Review: Riding the Blinds From Go West's Peter Cox

by Claudia A

For his fifth solo album, Go West frontman and BRIT-Award winner Peter Cox has decided to jump on the ever-expanding Americana/Alt-Country bandwagon.

Riding the Blinds is a 12-track effort fusing the increasingly wide-ranging Americana genre with solid, classic rock. While the typical Americana style orientates itself mainly on country and folk influences, the genre also draws on various other sources such as gospel, soul, and occasionally even bluegrass. Cox’ album pretty much integrates all of the aforementioned elements, and successfully so.

Based in Los Angeles since 1994, it was perhaps only a question of time until Americana-fever finally caught up with the versatile artist, who can also add the title of ‘new lead singer for Manfred Mann’s Earth Band’ to his resume (following the departure of Noel McCalla in 2009). Clearly, here’s someone who refuses to be typecast!

But back to Riding The Blinds: many of the featured songs have been penned by ace Nashville writers like Bobby Terry, Brad Chrisler, John Goodwin and SESAC’S ‘Songwriter Of The Year 2012’, Catt Gravitt. Other songs have been written by Americana orientated writers such as Jabe Beyer, but also the UK’s very own Owen James Harvey (City Lights Music), as well as critically acclaimed writer/producer Chris Corney.

Opening track Missing You kicks off in refined, classic rock mode as opposed to the expected alt-country mode, though we can hear some rootsy hues ringing through in the chorus (with additional vocals by David Keates). Last but not least, it’s the excellent guitar work (courtesy of riff-master Richie Barrett) that stands out.

Cox delivers I Don’t Wanna Know with soul and passion, especially when he sings “Why don’t you leave me alone, cause I don’t wanna know”. Due to additional support from Katie Hector, there’s some nice harmony going on in the chorus. The pace changes throughout the track, and the faster parts spit out edgy guitar solos that contrast with the more harmony-laden refrain.

One of my darlings – and also the first song that actually comes close to the album’s widely announced alt-country spirit – is the excellent Both Hands On The Wheel. Firstly, the arrangement reminds me of one of my favorite Americana artists, namely Texan-based Patricia Vonne (sister of movie director Robert Rodriguez). Secondly, I adore the Spanish-influenced guitar play throughout the song, making this a laidback affair full of feeling. It all has a pleasant “let’s roll along into the sunset” vibe about it, and Cox’ voice hits all the right nuances.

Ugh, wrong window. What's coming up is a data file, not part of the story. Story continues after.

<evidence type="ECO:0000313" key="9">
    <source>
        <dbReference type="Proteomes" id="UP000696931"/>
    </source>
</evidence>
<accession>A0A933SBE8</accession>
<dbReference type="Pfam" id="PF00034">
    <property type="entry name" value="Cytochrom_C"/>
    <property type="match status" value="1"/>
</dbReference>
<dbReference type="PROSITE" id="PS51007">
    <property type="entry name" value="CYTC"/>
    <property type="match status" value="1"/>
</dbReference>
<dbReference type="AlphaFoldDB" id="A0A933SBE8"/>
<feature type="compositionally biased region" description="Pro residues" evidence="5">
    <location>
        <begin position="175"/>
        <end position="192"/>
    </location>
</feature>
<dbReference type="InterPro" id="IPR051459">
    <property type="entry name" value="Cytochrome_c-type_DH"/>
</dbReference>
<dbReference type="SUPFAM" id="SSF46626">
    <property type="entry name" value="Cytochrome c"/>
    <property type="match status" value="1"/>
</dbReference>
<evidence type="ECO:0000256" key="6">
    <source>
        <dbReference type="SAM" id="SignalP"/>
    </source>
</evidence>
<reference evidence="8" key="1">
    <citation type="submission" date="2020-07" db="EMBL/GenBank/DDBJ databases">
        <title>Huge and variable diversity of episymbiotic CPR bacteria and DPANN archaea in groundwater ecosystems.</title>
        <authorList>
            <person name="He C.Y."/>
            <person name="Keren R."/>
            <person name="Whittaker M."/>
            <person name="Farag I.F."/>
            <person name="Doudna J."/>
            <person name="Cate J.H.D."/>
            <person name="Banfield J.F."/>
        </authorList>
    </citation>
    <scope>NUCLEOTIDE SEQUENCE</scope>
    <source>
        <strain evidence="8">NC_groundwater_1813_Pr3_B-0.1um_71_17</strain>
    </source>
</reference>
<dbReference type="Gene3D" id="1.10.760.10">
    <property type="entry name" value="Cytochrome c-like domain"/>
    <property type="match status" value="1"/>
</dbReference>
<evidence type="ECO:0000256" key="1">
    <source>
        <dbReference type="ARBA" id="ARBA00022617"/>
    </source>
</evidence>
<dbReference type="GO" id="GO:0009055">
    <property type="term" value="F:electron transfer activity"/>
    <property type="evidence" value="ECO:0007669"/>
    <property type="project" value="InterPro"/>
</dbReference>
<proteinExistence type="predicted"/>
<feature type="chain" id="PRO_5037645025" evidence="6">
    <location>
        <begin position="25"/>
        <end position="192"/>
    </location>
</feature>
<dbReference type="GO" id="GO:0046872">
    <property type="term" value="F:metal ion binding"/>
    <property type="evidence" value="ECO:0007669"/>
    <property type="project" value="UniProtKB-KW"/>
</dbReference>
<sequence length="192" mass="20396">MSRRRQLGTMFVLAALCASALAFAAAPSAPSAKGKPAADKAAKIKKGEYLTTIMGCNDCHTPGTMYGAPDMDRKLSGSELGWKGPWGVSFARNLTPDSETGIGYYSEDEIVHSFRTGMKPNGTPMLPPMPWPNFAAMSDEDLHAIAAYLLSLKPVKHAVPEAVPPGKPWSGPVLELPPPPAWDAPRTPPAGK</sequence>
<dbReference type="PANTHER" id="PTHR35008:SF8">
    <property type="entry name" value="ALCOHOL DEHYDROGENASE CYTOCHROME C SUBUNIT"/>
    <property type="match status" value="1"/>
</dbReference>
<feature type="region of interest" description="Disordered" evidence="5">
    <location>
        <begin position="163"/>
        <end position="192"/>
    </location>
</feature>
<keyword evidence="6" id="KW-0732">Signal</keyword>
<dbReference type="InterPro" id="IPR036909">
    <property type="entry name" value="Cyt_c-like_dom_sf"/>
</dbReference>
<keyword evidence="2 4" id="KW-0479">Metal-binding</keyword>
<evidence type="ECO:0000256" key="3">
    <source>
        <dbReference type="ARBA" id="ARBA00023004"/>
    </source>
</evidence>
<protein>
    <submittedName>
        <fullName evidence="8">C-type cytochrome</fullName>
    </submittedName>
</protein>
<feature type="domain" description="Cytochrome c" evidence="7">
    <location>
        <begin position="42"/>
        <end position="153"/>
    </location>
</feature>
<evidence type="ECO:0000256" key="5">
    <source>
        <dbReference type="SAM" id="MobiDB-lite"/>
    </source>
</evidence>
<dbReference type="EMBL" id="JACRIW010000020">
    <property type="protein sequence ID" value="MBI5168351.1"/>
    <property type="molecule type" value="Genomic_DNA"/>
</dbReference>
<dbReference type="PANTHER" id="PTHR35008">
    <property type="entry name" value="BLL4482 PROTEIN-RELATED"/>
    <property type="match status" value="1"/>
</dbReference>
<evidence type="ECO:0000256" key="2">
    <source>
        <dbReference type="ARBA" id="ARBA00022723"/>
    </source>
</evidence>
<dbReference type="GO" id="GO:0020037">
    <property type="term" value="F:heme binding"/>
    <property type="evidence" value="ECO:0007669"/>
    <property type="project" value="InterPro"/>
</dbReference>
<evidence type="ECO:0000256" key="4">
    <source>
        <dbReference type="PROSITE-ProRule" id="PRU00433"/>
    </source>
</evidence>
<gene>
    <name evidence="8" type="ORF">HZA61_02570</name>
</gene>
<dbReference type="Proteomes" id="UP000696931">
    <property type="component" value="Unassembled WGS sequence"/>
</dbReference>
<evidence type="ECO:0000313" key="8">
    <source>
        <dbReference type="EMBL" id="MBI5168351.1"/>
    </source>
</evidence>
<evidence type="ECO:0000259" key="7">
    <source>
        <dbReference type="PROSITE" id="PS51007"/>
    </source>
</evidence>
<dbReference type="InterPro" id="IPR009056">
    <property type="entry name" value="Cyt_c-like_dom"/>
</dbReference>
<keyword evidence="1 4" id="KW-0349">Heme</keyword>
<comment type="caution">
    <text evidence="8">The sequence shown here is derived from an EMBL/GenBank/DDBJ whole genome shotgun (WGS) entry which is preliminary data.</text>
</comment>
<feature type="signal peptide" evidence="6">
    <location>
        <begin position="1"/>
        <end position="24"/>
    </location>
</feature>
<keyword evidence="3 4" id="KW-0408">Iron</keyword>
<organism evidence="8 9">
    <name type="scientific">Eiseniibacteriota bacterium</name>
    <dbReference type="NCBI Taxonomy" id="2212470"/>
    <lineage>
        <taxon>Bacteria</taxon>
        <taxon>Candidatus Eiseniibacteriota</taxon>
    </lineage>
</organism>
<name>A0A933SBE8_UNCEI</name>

The mood gets very soulful on Lay It Down – a mellower dominated by Cox’ singing, while the accompanying instruments remain humbly in the background. A nice and intense power ballad!
I Feel The Heat sees Rose Kimberley belting out some wonderful vocal contribution, while Rob Hughes fiery saxophone effectively transposes the lot.

We’re definitely entering Gospel territory with Love Lives On (the title itself is a give-away) – a scorching composition gradually building up the intensity levels (both instrumentally and vocally speaking). With Cox being the main crooner, and Katie Hector’s backing vocals adding gravitas, the result is quite superb.

The infectious and upbeat ambience of Down To The River evokes echoes of Boss Springsteen. It flows nicely and boasts a rather catchy chorus.

I Can’t Stand To Say Goodbye is one of those songs that radio stations like Heart FM will undoubtedly love. It’s a solid if somewhat safe and predictable arrangement, and Lily Gonzales’ additional vocals only contribute to the number turning saccharine.

You know that Bedfordshire-based writer/producer/artist Chris Corney has his fingers in the pot when Cox gets to sing witty one-liners such as “home is where the heartbreak is”! Not only is Dashboard Lights one of the best tracks on the album, but it’s somewhat ironic that a song penned by Englishman Corney ends up sounding particularly, err, Americana-like. On second thought, maybe not… after all, the Bedforshire maverick has recently signed a publishing deal with London/Nashville based Southern Crossroads Music. Well, it all stays in the extended ‘family’ then, and Cox’ rendition does Corney’s song more than justice.

Not In My Name is foremost a song about the refusal to go patriotic, and preferably not turning a blind eye towards dumb-ass US politics. Musically though, we’re talking nicely textured ‘heartland rock’ here. Although not mentioned in the credits, I could swear I hear a little banjo diddling from some corner. Clearly, it must be my imagination playing tricks on me.

Final numbers Broken Back Road and the (by Louisiana standards) relatively slow-burning Long Way To New Orleans are both well-crafted arrangements, though nothing too spectacular either. The latter features some ‘barely there’ accordion by Anna Ryder, and I do mean barely there… So don’t expect a true Cajun accordion a la Eddie LeJeune. However, the guitars are played in a folky manner that really does pay homage to the sound of the Bayou.

As far as expeditions into new musical territory go, Riding The Blinds is an accomplished work by first-time explorer Peter Cox. Perhaps one or the other song could benefit from sounding a little less polished and adding true grit instead. Then again, it might not suit Cox’ voice.

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